foreach (IAssembly assembly in this.Services.AssemblyLoader.Assemblies)
    {
       if (this.Services.CodeMetricManager.IsIgnored(assembly))
           continue;
       foreach (IModule module in assembly.Modules)
            count += module.Types.Count;    
    }
    return count;
}

It is important to note that we check for each IAssembly if it has to be ignored. This is directly linked to the checkbox control on the CodeMetrics page. Note that we coun the types only, if you show progress on methods, almost all the CPU time is spent to update the controls. Next, we write the method that create a row in the grid from a IMethodDeclaration:

private void ComputeMethod(IMethodDeclaration method)
{
    IMethodBody body = method as IMethodBody;
    if (body == null)
        return;
    this.AddRow(
        method,
        body.Parameters.Count 
        );
}

The AddRow methods will add a row in the underlying DataTable, etc...

Implementing Compute

We have all the pieces, we just need to implement Compute:

public override void Compute()
{
    base.Compute();
    int stepCount = GetStepCount();
    int count = 0;
    foreach (IAssembly assembly in this.Services.AssemblyLoader.Assemblies)
    {
        if (this.Services.CodeMetricManager.IsIgnored(assembly))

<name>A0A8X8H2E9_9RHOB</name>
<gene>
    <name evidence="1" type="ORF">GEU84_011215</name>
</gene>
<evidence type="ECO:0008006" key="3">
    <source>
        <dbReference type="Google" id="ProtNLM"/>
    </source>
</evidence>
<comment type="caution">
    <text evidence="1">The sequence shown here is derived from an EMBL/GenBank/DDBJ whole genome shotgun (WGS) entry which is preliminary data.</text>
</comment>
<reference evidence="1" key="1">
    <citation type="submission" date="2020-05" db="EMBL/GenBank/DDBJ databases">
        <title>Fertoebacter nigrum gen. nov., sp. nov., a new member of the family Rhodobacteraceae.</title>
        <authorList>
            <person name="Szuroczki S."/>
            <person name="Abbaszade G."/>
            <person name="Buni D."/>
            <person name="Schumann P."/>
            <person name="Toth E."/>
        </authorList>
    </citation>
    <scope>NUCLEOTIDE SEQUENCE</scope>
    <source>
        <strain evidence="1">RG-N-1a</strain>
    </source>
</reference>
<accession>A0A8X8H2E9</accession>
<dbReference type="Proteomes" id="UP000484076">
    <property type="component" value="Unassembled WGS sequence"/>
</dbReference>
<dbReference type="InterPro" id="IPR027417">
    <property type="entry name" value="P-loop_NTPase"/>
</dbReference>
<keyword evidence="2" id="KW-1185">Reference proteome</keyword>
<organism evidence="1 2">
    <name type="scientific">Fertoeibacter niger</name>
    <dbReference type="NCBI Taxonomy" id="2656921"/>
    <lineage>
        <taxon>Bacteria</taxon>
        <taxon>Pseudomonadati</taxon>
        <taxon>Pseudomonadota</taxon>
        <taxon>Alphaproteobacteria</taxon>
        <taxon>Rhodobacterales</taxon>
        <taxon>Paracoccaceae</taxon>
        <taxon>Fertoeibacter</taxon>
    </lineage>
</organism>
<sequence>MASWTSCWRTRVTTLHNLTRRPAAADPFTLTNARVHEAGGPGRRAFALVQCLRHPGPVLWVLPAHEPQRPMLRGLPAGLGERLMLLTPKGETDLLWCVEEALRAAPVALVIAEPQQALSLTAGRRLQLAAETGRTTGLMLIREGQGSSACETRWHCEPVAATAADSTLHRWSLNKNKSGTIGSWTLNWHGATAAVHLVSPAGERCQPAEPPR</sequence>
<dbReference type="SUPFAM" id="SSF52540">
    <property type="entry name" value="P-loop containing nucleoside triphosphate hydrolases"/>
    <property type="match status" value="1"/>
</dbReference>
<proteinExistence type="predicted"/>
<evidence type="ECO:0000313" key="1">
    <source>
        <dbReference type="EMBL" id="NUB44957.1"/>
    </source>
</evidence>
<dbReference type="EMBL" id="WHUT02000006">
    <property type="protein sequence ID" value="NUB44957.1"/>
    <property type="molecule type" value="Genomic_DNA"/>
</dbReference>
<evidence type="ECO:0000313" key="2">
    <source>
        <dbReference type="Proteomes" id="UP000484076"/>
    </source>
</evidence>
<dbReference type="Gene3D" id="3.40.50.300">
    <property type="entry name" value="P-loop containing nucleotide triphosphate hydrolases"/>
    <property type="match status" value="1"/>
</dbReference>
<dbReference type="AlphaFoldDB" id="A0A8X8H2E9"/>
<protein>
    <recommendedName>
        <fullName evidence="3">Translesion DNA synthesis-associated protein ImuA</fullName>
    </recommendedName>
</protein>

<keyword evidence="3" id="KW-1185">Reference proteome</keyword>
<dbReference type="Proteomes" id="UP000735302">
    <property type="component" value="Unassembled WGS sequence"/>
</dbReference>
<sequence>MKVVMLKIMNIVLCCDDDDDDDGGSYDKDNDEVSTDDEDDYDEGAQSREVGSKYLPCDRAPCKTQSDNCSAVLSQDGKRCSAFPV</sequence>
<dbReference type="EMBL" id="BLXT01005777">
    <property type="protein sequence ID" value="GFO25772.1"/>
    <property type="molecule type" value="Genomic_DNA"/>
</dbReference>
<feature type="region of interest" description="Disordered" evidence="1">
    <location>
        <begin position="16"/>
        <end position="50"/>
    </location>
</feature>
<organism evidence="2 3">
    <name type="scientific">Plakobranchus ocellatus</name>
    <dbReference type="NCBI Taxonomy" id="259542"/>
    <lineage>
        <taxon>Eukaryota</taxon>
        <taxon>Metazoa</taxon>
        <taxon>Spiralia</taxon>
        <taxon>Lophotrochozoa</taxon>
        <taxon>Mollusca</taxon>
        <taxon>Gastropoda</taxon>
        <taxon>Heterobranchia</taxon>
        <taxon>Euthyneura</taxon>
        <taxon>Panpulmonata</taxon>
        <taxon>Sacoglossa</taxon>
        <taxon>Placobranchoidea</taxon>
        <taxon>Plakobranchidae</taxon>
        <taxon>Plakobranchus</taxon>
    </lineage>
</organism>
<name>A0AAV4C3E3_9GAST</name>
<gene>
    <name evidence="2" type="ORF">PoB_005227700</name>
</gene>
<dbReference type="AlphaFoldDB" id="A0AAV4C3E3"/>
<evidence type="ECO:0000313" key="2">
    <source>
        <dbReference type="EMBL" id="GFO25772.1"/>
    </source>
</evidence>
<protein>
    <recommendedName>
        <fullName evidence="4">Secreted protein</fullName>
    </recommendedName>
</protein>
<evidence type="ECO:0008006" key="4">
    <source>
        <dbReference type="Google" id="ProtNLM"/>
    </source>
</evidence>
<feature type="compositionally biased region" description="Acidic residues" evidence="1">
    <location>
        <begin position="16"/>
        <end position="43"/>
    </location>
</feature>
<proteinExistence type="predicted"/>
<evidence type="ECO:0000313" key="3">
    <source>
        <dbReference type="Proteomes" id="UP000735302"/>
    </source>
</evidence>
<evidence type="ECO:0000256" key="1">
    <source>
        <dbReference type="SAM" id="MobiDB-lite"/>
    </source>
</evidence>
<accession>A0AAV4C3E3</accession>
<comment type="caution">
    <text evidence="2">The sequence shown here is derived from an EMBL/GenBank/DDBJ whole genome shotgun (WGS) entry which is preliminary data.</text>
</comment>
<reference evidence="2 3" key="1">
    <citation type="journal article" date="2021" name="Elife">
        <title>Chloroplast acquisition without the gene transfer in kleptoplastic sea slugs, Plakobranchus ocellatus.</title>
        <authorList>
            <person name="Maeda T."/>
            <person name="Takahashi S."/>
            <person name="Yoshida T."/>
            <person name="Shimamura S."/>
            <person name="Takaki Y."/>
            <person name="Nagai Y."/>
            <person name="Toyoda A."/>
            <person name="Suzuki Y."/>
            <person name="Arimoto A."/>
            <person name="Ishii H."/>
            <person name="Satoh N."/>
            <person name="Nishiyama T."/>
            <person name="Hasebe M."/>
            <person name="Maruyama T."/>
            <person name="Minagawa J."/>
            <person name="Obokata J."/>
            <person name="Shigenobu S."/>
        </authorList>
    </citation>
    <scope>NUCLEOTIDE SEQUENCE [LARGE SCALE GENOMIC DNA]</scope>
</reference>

continue;
        foreach (IModule module in assembly.Modules)
        {
            foreach (ITypeDeclaration type in module.Types)
            {
                this.OnProgress(
                    new ComputationProgressEventArgs(
                        count++,
                        stepCount,
                        "Analysing {0}",
                        type
                        )
                     );
                foreach (IMethodDeclaration method in type.Methods)
                {
                    if (this.CheckForAbort())
                        return;
                    ComputeMethod(method);
                }
            }
        }
    }
    this.Finished();
}

The metric is ready, we just need to register it to the manager when the Addin is loaded.

Setting up a package and registering CodeMetrics

Reflector looks for IPackage class when loading Addins. Reflector.Helpers contains a smart implementation of that addin that will automatically load the code metrics the assembly contains, so all you have to do is to inherit from PackagePage (well almost):

namespace Reflector.CodeMetrics
{
    public sealed class CodeMetricPackage : PackageBase
    {
        [ReflectorWindow(
        Name = "Dummy control to make Reflector happy",
        Caption = "Dummy control to make Reflector happy"
        )]
       [ReflectorCommandBar(CommandBarTarget.Tools)]
       private UserControl dummy = new UserControl();
    }
}

If you do not actually load a new window, Reflector gets pissed and unload the addin. Therefore, just add a dummy window. At this point, recompile (makes sure you target the right .Net framework), load and enjoy.

Debugging

To debug, just start Reflector as external process and break point on your code.

posted on Sunday, December 05, 2004 2:48:00 PM (Pacific Standard Time, UTC-08:00)  #    Comments [11]